Flashback Friday: Afrofunk “Body Music”
Naming your band after the type of music you play isn’t necessarily a bad idea, but it made me a little apprehensive diving into the latest re-issue from local label Secret Stash. London band Afro Funk’s album Body Music is the record in question, a release that didn’t get the band the fortune or fame they had hoped when it first dropped in 1975. While it didn’t set the world on fire as far as sales, that doesn’t mean that this band of West African ex-pats didn’t create solid music, combining the afrobeat grooves from their home country along with some classic soul and funk on this six song EP. While I was worried their take on the afro beat would be overdone and cheesy, their expression of their namesake genre is actually the record’s strength.
When the band sticks to the sharp horns, wah’d-out guitars, and infectious rhythms of afro beat, they hit on all cylinders. On tracks like “Afro Beat” (which, lets be serious, is going a little overboard—album, band name, and song??), the eight-minute scorcher “Farewell to Ibusa,” the thick groove of “Obanya Special,” and the understated strut of “Tei Egwu,” the band prove adept at touching on all the relevant afro beat reference points. Their songs are tight, but with plenty of room for exploration. The percussion and bass creep into your spine, while the horns punch through the mix to keep your head bobbing. The vocals are impassioned and, while not overshadowing the music, add another layer to the euphoric collage. Where the band loses their way is when venturing away from their namesake genre and into ill-advised attempts at funk and soul. The singing on “Hot Love” is overdone and sounds like second-rate reggae. The band labors to bend their sound in a direction it shouldn’t bend. Unfortunately this isn’t the greatest sin on the record, a distinction that falls to the cheesy Issac Hayes sounding “Try and Try,” which is a faux funk-soul albatross that hangs around the neck of the album. It plods through three minutes of uncomfortable music that does not highlight the band’s strengths.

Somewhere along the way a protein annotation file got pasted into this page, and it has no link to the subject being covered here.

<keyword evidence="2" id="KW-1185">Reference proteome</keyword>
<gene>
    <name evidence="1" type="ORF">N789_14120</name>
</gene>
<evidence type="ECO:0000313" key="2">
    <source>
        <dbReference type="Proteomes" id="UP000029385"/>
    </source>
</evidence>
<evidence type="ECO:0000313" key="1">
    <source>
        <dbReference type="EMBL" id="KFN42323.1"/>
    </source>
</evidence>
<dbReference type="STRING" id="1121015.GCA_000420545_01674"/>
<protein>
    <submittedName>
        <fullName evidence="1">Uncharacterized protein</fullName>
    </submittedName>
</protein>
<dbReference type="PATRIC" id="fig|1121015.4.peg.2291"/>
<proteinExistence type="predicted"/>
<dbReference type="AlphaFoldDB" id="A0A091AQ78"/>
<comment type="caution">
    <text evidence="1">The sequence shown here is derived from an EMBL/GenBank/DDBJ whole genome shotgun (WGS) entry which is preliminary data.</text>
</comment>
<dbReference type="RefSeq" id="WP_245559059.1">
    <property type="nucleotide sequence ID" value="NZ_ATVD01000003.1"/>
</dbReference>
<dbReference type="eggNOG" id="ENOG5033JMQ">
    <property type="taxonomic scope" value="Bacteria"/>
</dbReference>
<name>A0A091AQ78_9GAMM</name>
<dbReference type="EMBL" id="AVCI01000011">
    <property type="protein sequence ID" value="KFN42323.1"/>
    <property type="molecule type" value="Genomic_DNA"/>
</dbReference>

I find it somewhat amusing that I went into this album worrying that it was going to be an overblown and trite take on a genre that I really love. Strangely enough, my biggest complaint from the record is when they ventured away from the horns and stretched out grooves. The four of six songs that stayed within their wheelhouse make this record worth checking out, but the two miscreants plague the middle of the LP. For a group that names their band, album, and a song on their album after a genre, you would have thought they would know better than to stray from music that was obviously close to their hearts.
Hear samples from the record and order the LP from Secret Stash HERE. The label is having a release show for the record tonight.
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